EA CEO: Digital Sales Will Beat Retail in 2011

By Brian Leahy, Jan 10, 2011 3:00pm PST In an interview with IndustryGamers, Electronic Arts CEO John Riccitiello is quite confident that digital video game sales in 2011 will be a bigger business than those sold at retail by the end of the year.

At the end of [2011], the digital business is bigger than the packaged goods business, full stop. No questions in my mind. Then, you know, I think that we'll find ways to even sell our packaged goods content in chunks and in pieces and subscriptions and micro-transactions,

Even more shocking is the amount of money some users are giving to EA for free-to-play games like FIFA Ultimate Team. "We have people who are giving us $5,000 in a month to play [it]. And it's free. Dirty little secret." Yikes!

Riccitiello also speaks some about free-to-play MMORPG's, specially mentioning Lord of the Rings Online and what Warner Bros. and Turbine have done with that property.

While I still think the majority of their revenue is from people giving them the premium subscription for fifteen dollars a month, there's a lot of people coming in and they upgrade. I'm not sure that fifteen dollars deal is that great a deal, but that's a separate issue. I guess to best answer your question, I think these business models are going to find their own feet. We're very careful about making sure we price appropriately for platform and also for the intellectual property.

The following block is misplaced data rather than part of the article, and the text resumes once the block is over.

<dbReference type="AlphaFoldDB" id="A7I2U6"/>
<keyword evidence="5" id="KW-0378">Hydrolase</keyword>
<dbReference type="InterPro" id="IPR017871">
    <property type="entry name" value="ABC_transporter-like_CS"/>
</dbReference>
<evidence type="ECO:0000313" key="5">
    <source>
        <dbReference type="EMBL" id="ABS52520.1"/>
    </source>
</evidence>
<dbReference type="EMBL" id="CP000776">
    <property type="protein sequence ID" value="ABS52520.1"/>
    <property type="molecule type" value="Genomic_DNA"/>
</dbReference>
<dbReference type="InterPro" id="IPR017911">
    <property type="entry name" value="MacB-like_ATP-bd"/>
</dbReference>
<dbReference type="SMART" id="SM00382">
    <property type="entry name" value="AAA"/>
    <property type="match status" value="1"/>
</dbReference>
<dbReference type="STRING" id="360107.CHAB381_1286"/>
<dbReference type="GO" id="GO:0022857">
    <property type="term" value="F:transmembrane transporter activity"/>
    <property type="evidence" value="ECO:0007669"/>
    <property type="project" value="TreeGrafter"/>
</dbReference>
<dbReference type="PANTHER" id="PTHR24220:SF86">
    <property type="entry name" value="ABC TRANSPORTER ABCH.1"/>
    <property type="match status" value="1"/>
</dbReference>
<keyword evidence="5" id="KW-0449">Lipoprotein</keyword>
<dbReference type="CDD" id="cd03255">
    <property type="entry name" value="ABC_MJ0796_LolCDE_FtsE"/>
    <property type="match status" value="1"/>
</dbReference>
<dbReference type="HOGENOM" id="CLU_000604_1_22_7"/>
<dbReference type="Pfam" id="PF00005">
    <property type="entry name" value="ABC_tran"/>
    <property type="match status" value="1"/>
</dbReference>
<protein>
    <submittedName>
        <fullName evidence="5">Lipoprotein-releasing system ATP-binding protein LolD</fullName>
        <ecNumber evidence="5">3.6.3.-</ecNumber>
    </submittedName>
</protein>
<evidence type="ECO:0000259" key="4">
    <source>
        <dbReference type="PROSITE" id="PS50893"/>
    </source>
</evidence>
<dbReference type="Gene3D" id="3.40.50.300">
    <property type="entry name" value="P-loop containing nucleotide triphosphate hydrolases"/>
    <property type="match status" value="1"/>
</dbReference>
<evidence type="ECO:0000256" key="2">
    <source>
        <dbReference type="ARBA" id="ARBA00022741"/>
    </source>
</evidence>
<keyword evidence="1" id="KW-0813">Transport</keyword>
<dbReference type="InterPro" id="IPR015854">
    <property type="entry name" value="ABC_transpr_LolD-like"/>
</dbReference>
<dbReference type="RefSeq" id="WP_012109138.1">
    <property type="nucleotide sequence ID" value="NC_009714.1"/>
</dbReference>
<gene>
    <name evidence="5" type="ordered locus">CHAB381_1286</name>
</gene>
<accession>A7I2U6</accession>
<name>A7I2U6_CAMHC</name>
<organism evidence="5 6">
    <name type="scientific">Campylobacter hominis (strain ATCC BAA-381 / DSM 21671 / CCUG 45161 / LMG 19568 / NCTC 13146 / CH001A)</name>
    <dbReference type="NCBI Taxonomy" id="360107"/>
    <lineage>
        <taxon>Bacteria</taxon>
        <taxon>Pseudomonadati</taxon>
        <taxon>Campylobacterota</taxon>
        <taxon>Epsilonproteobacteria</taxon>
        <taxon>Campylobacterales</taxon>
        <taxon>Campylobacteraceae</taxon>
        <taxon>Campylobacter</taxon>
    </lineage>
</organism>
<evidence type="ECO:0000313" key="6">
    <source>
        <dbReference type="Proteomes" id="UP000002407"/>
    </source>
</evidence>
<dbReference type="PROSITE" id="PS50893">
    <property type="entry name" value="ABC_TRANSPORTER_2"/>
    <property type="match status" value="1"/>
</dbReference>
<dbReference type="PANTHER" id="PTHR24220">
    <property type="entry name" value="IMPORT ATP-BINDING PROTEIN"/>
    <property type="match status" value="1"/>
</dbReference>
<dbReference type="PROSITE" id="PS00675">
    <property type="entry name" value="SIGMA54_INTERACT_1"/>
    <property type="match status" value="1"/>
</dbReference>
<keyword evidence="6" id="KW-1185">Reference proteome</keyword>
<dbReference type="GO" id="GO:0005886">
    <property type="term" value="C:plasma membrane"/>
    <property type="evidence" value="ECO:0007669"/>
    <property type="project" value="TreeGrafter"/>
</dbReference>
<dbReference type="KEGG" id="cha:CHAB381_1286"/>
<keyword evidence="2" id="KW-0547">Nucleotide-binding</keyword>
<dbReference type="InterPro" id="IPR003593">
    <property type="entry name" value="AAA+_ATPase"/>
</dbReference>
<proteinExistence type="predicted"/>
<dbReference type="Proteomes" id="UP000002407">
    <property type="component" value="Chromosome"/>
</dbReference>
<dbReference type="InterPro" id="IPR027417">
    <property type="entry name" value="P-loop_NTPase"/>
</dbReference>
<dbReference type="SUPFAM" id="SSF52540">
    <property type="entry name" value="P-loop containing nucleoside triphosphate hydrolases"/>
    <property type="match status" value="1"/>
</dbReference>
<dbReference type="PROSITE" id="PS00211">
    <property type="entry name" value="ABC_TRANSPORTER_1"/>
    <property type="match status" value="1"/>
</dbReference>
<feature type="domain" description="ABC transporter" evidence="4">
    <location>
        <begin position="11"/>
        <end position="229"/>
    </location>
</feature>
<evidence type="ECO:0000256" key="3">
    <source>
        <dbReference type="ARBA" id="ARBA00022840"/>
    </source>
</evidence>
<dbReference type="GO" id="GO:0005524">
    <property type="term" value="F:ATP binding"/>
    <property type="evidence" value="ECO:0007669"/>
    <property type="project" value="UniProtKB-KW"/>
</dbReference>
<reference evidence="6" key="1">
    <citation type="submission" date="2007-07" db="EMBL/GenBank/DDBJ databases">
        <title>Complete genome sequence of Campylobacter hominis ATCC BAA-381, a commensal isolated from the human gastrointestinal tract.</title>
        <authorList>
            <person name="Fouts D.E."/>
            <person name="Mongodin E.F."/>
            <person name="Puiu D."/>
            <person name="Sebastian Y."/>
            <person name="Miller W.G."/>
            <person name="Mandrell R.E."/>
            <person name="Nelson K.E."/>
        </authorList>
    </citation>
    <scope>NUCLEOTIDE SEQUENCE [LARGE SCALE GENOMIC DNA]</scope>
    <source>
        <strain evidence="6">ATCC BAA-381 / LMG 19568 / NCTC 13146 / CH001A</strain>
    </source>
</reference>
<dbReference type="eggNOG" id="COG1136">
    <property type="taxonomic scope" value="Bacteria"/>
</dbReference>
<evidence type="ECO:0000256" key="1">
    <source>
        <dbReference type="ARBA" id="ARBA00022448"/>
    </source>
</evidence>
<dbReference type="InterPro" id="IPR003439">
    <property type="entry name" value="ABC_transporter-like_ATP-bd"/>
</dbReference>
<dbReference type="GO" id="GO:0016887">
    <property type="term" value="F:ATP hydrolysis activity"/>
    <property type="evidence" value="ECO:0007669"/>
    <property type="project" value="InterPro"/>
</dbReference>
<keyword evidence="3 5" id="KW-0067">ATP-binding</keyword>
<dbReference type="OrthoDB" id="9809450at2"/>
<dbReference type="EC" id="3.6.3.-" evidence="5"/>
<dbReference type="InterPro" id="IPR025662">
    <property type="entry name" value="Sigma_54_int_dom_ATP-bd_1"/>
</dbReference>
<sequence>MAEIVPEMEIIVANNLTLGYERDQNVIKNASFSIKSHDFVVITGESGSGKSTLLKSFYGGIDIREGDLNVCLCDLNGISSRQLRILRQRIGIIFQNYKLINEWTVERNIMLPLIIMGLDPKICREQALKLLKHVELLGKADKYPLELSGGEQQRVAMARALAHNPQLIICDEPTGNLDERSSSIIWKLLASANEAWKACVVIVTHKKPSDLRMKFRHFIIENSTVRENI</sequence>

Warner Bros. and Turbine have been quite vocal about the success of Lord of the Rings Online since transitioning to free-to-play and have also done the same with Dungeons & Dragons Online.

I think the important thing to remember is that Riccitiello is talking about overall sales via digital means versus retail, not necessarily for sales of a specific product. For example, he isn't necessarily saying that every game will sell more digitally than through retail in 2011.

Click here to comment...

Comments

See All Comments | 14 Threads | 33 Comments
  • For PC games, I consider it to be a no-brainer why many are bought online now.

    I'm given the option of buying a PC game from Gamestop or Wal-Mart, essentially. Gamestop is completely out of the question because 1. They only have 5 or so PC games in stock at any given time, and 2. All the PC games they have have been opened, with the contents given to you after purchase. Have one GS employee "forget" to give you your serial key for bonus content or the game itself, and you'll never do that again. That leaves Wal-Mart. Wal-Mart's fine if you don't mind picking from the 15 games they have that are still at MSRP, despite the game being 2 years old.

    That leaves ordering online from a site like Amazon if you want a physical copy. Or I could go elsewhere on the internet, buy the game, and play it shortly instead of having to wait the week for it to come in the mail.